South Sudan Rebellion Maps: The December 2013 Rebellion in 6 Pictures

South Sudan Rebellion Maps as of January 2014: A six-map time series showing areas affected by the South Sudan rebellion, December 15, 2013-January 30, 2014

Please note that areas displayed on the South Sudan rebellion maps as areas under rebel control are based on media reports and (often propagandist) claims by both sides of the conflict, and therefore may not portray exact areas over which rebels had complete control. All events, descriptions, and locations reported below are based on media reports and other publicly available sources. This is not a comprehensive list and does not necessarily reflect every event that has occurred on the ground during the time frame. Events, descriptions, locations, and mapped boundaries do not reflect the views of or imply endorsement by, those who manage the site, or any of its affiliates.

1. December 15-21: SPLA defections, former rebel leaders involved

What exactly prompted the fighting in Juba on the night of December 15 remains unclear to most observers. What is clear is that there was either a misunderstanding or an order for disarmament of certain Tiger Force (presidential guard) soldiers, and the issue took an ethnic dimension. By December 21, Riek Machar (former Vice President and also leader of the 1991 “Nasir Coup” attempt to oust John Garang from SPLA leadership) claimed to be in control of the predominantly Nuer areas of Unity, central and northern Jonglei, and southern Upper Nile. Gen. Peter Gadet Yak, former commander of the SSLM/A rebels of Unity who returned to the SPLM/A fold in mid-2011, led rebel forces in attacking Bor. Somewhat ironically, Matthew Pul Jiang (who formerly served in the SSLA under Gadet and took over command of the SSLA rebellion in mid-2011 when Gadet accepted Kiir’s amnesty) and the former SSLA rebels largely aligned themselves with SPLA forces in Unity to fight against the rebels who followed Machar and James Koang Chuol. Gadet’s forces captured Bor and established forward posts along the road to Juba within the first week of the rebellion.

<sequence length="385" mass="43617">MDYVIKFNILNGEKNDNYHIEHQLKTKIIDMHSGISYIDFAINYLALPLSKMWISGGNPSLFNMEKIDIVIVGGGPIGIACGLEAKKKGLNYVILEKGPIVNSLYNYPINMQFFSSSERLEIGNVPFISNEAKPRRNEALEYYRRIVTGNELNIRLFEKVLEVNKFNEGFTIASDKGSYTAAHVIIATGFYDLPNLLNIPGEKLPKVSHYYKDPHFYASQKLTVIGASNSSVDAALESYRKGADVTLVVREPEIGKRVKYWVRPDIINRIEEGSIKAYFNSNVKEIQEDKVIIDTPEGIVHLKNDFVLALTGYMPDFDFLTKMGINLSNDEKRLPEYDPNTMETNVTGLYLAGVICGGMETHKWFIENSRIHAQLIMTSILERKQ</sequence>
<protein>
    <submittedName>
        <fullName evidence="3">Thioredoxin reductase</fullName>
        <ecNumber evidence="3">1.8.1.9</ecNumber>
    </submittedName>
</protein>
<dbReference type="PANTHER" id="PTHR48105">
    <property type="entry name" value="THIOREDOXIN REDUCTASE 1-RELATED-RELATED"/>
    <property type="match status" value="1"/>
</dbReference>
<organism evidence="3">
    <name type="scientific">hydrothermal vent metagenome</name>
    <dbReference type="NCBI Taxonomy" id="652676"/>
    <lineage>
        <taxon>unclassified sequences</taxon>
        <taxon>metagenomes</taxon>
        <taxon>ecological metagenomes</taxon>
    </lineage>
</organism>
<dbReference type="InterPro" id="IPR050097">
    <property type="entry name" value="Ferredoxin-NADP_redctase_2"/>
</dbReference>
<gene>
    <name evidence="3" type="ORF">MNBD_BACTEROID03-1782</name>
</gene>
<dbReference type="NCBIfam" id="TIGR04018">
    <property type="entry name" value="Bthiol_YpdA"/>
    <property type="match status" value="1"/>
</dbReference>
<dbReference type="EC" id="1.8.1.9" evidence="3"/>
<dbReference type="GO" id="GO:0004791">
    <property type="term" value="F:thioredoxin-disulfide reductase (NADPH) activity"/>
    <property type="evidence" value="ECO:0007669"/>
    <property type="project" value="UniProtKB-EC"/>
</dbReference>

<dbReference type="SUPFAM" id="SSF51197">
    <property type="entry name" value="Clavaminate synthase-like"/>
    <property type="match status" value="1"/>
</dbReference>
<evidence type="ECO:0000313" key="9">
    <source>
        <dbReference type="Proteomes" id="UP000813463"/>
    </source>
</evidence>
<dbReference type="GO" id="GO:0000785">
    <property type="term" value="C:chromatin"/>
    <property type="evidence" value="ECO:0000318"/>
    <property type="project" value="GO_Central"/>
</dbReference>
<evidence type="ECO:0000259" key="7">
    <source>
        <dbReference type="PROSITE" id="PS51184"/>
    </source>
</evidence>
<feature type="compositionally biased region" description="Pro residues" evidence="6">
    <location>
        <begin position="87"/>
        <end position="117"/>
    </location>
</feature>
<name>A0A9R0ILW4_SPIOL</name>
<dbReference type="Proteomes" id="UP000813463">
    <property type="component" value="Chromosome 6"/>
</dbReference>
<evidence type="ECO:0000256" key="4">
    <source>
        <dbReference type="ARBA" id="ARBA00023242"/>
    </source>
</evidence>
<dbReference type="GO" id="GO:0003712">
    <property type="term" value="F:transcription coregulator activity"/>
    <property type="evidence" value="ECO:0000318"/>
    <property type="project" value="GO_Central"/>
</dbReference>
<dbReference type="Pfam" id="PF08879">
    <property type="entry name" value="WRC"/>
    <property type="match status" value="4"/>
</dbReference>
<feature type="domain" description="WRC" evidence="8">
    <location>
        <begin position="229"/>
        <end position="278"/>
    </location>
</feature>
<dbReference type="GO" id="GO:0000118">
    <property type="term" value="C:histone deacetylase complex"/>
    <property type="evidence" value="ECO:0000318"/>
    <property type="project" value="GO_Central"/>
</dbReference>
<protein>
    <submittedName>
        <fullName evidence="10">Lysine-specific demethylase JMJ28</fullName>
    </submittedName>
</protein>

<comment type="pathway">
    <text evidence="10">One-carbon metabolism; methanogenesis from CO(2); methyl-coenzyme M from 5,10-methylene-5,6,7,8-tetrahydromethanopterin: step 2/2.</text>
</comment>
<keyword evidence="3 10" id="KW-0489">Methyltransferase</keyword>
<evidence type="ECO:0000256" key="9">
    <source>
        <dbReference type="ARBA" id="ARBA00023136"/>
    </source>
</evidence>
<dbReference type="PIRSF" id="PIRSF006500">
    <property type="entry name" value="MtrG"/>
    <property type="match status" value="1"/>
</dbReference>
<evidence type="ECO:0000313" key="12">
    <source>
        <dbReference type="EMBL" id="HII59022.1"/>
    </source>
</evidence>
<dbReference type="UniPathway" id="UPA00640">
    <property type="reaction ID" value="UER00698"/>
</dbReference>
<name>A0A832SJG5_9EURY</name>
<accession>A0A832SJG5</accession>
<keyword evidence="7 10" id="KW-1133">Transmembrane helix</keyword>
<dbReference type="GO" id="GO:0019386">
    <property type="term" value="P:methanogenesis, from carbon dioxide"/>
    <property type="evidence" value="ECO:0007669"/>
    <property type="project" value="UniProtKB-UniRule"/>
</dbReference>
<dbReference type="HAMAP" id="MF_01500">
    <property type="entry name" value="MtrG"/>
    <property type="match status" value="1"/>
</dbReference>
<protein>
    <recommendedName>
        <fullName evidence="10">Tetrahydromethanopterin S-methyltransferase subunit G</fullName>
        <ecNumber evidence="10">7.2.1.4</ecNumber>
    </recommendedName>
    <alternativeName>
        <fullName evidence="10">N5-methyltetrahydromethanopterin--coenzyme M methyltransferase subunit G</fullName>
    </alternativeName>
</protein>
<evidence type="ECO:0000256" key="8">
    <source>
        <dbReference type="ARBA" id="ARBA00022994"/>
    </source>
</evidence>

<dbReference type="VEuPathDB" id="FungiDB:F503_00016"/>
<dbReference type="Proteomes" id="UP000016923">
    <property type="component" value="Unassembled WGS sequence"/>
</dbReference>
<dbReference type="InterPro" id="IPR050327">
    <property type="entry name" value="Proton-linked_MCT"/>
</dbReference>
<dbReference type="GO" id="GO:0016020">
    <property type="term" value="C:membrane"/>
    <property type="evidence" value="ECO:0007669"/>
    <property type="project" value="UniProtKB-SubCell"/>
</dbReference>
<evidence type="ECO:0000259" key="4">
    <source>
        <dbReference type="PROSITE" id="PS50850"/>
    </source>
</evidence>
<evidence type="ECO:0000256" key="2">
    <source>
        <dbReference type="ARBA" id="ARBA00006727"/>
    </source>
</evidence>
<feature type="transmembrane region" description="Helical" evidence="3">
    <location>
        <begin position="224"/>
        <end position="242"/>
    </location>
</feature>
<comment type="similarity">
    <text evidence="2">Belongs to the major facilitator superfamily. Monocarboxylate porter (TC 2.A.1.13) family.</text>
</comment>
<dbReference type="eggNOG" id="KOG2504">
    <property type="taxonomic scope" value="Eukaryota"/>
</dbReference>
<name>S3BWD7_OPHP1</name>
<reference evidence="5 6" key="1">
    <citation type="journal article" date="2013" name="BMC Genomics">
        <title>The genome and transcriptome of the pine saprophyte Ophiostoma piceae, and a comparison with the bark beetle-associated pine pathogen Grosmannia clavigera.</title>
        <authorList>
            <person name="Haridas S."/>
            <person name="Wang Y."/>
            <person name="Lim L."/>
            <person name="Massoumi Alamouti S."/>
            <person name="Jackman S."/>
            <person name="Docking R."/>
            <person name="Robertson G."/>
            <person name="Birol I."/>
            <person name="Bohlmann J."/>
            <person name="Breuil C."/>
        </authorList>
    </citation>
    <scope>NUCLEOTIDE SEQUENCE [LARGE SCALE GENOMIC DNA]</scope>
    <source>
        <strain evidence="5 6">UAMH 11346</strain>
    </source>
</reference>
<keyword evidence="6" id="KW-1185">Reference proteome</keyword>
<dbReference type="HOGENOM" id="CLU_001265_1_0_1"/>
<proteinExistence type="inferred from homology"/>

2. December 22-26: SPLA retakes Bor, rebels capture Malakal

By the second week of the rebellion, it appeared that SPLA forces had been pushed out of most of Unity State: soldiers had reportedly fled and regrouped in Twic County, Warrap, while SSLA and SPLA forces also remained and fought in Mayom. On Christmas Eve, after several days of fighting around Bor, the SPLA recaptured the city, but with rumors of White Army mobilization bringing a flood of disaffected Nuer youth southward from Ulang, Nasir, and Akobo Counties, the victory was not to last. Meanwhile, SPLA defections took place in Lakes State and from the Jau garrison at the northern tip of Unity. The majority of oilfields were under rebel control, but the majority of production takes place in Upper Nile, so oil continued to flow northward from Paloich and Atar oilfields despite clashes in the area.



3. December 17 – January 4: The Battle of Bor continues

As IGAD and Western powers continued to push for negotiations, parts of South Sudan descended into mayhem. It was unclear during this period what defections had taken place in Upper Nile, as fighting was reported but defections at Kaka and Wadakona were not reported until later. What was clear was that the town of Mayom had been largely wiped out in the conflict, along with Bor, Jonglei’s capital, which was retaken by Rebels on December 31. The actions of former rebel leaders also took various directions. David Yau Yau, whose rebellion had dominated the Murle areas of Jonglei in 2010 and 2012-2013, opted to join peace talks with the Government of South Sudan amid rumors that he desires to join the clergy. SPLA contingents defected in Western Equatoria and Central Equatoria defected and headed towards Unity and Jonglei, in some cases apparently shooting and looting along the way.